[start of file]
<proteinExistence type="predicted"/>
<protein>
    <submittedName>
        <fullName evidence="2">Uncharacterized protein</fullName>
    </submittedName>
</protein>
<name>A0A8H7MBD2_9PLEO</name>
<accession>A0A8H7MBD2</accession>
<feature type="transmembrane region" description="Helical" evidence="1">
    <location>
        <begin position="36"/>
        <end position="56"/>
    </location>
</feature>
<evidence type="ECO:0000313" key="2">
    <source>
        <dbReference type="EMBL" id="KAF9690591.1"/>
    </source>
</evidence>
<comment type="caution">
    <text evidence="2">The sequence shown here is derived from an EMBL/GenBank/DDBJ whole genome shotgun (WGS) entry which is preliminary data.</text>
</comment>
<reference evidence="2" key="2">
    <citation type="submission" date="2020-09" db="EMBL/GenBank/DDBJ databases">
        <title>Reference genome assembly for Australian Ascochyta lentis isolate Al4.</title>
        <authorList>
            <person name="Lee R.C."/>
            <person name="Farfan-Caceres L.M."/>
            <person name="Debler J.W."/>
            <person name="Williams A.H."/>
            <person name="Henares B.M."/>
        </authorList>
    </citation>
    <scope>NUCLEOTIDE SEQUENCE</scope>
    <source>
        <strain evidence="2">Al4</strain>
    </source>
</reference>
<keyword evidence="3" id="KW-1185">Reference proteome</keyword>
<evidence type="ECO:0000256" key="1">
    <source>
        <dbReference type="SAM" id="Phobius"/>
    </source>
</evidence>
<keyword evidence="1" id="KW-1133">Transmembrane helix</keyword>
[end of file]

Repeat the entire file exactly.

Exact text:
<proteinExistence type="predicted"/>
<protein>
    <submittedName>
        <fullName evidence="2">Uncharacterized protein</fullName>
    </submittedName>
</protein>
<name>A0A8H7MBD2_9PLEO</name>
<accession>A0A8H7MBD2</accession>
<feature type="transmembrane region" description="Helical" evidence="1">
    <location>
        <begin position="36"/>
        <end position="56"/>
    </location>
</feature>
<evidence type="ECO:0000313" key="2">
    <source>
        <dbReference type="EMBL" id="KAF9690591.1"/>
    </source>
</evidence>
<comment type="caution">
    <text evidence="2">The sequence shown here is derived from an EMBL/GenBank/DDBJ whole genome shotgun (WGS) entry which is preliminary data.</text>
</comment>
<reference evidence="2" key="2">
    <citation type="submission" date="2020-09" db="EMBL/GenBank/DDBJ databases">
        <title>Reference genome assembly for Australian Ascochyta lentis isolate Al4.</title>
        <authorList>
            <person name="Lee R.C."/>
            <person name="Farfan-Caceres L.M."/>
            <person name="Debler J.W."/>
            <person name="Williams A.H."/>
            <person name="Henares B.M."/>
        </authorList>
    </citation>
    <scope>NUCLEOTIDE SEQUENCE</scope>
    <source>
        <strain evidence="2">Al4</strain>
    </source>
</reference>
<keyword evidence="3" id="KW-1185">Reference proteome</keyword>
<evidence type="ECO:0000256" key="1">
    <source>
        <dbReference type="SAM" id="Phobius"/>
    </source>
</evidence>
<keyword evidence="1" id="KW-1133">Transmembrane helix</keyword>